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LATimes ed finally states the obvious — the end is near

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Big Media’s pact with Wall Street to maintain “unsustainably high profit” is driving readers away from newspapers.

That’s the message from John Carroll, who steps down as editor of the Los Angeles Times next month, in CJRDaily.

Carroll has led the LATimes to 13 Pulitzer prizes since 2000. In CJRDaily’s “Water Cooler” feature, Carroll tells interviewer Paul McCleary, about the Times’ loss of circulation over the past few years. He cites a number of reasons, but adds this:

Can corporations that are not family-controlled produce excellent newspapers? The returns aren’t in, but it’s not looking good. Newspaper-owning corporations — and I mean all of them, not just my own employer — have an unwritten pact with Wall Street that requires unsustainably high profit levels. Each year, newspapers shed reporters, editors, photographers, designers and newshole. Each year, readers get less. Each year many of those readers turn elsewhere for their news. Professor Phil Meyer has plotted our oblivion, which, as I recall, comes in less than two generations. As I say, we are on an unsustainable course. The old family-owned papers had their flaws, but at least the owners tried to preserve them for their children and grandchildren.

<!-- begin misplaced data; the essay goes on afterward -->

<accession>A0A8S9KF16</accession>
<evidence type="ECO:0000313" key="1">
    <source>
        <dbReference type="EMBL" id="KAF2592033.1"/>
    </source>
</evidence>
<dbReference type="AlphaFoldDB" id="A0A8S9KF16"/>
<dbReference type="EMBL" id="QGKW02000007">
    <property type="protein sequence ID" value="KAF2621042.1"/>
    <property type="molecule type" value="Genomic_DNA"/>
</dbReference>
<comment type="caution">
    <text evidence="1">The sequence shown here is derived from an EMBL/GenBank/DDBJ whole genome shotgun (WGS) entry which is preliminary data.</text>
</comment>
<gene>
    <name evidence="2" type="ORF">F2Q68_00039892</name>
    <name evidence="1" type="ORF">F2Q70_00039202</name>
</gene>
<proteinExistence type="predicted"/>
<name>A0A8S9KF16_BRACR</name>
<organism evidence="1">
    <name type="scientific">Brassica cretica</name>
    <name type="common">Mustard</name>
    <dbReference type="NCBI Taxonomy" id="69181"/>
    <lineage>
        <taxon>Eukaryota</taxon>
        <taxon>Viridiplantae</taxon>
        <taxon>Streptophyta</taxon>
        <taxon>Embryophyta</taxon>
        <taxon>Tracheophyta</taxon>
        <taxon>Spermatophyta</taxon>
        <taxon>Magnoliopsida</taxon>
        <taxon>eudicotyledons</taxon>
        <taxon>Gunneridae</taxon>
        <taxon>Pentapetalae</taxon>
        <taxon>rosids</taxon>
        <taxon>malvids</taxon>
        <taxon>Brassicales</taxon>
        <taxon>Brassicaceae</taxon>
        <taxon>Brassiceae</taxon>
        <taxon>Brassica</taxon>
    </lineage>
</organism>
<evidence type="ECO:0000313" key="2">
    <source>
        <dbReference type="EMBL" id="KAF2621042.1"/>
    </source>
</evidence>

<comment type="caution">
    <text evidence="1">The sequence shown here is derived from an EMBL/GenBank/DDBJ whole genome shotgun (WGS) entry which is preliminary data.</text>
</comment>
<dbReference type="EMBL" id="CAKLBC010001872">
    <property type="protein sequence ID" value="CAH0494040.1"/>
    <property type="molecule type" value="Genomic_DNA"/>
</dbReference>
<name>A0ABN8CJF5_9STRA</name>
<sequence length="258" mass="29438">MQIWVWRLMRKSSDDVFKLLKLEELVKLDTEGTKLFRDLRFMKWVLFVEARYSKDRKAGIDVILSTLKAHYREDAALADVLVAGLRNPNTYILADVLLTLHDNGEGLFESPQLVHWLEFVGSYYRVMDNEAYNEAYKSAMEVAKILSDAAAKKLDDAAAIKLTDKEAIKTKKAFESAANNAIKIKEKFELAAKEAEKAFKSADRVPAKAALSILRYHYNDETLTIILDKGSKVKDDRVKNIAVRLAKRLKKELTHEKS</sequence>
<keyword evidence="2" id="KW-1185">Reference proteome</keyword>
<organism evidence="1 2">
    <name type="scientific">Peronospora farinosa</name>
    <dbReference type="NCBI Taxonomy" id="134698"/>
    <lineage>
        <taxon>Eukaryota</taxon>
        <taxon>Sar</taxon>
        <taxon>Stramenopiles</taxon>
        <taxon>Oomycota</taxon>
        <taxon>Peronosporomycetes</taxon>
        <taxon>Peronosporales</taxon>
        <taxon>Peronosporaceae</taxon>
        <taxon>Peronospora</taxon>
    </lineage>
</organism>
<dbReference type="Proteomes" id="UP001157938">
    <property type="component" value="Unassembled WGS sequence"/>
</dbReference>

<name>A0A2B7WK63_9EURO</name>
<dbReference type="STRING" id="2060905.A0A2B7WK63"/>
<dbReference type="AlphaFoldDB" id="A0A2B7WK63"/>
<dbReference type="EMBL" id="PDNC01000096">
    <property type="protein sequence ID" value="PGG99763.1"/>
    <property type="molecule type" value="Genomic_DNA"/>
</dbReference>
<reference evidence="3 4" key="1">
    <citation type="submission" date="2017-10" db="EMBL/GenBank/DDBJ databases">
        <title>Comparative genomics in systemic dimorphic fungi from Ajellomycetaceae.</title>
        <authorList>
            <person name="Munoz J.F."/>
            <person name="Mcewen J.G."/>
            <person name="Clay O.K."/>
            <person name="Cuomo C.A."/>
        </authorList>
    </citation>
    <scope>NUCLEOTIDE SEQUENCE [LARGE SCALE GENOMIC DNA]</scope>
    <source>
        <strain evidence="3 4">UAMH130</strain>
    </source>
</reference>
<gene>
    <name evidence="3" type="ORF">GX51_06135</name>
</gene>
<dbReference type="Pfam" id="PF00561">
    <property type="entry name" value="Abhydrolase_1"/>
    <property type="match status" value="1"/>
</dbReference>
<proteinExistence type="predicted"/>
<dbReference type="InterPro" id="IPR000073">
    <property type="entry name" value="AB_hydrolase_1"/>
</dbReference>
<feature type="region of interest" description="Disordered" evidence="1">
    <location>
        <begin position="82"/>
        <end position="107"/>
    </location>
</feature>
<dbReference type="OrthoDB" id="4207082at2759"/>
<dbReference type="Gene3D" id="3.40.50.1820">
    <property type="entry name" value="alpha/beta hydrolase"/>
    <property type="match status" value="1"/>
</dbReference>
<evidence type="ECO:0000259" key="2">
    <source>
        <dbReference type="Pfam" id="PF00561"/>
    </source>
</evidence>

Carroll’s reign is over, so he can speak freely. I wish more editors would face up to this — publicly.

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Written by Dr. Denny Wilkins

July 22, 2005 at 2:06 pm

Posted in Uncategorized

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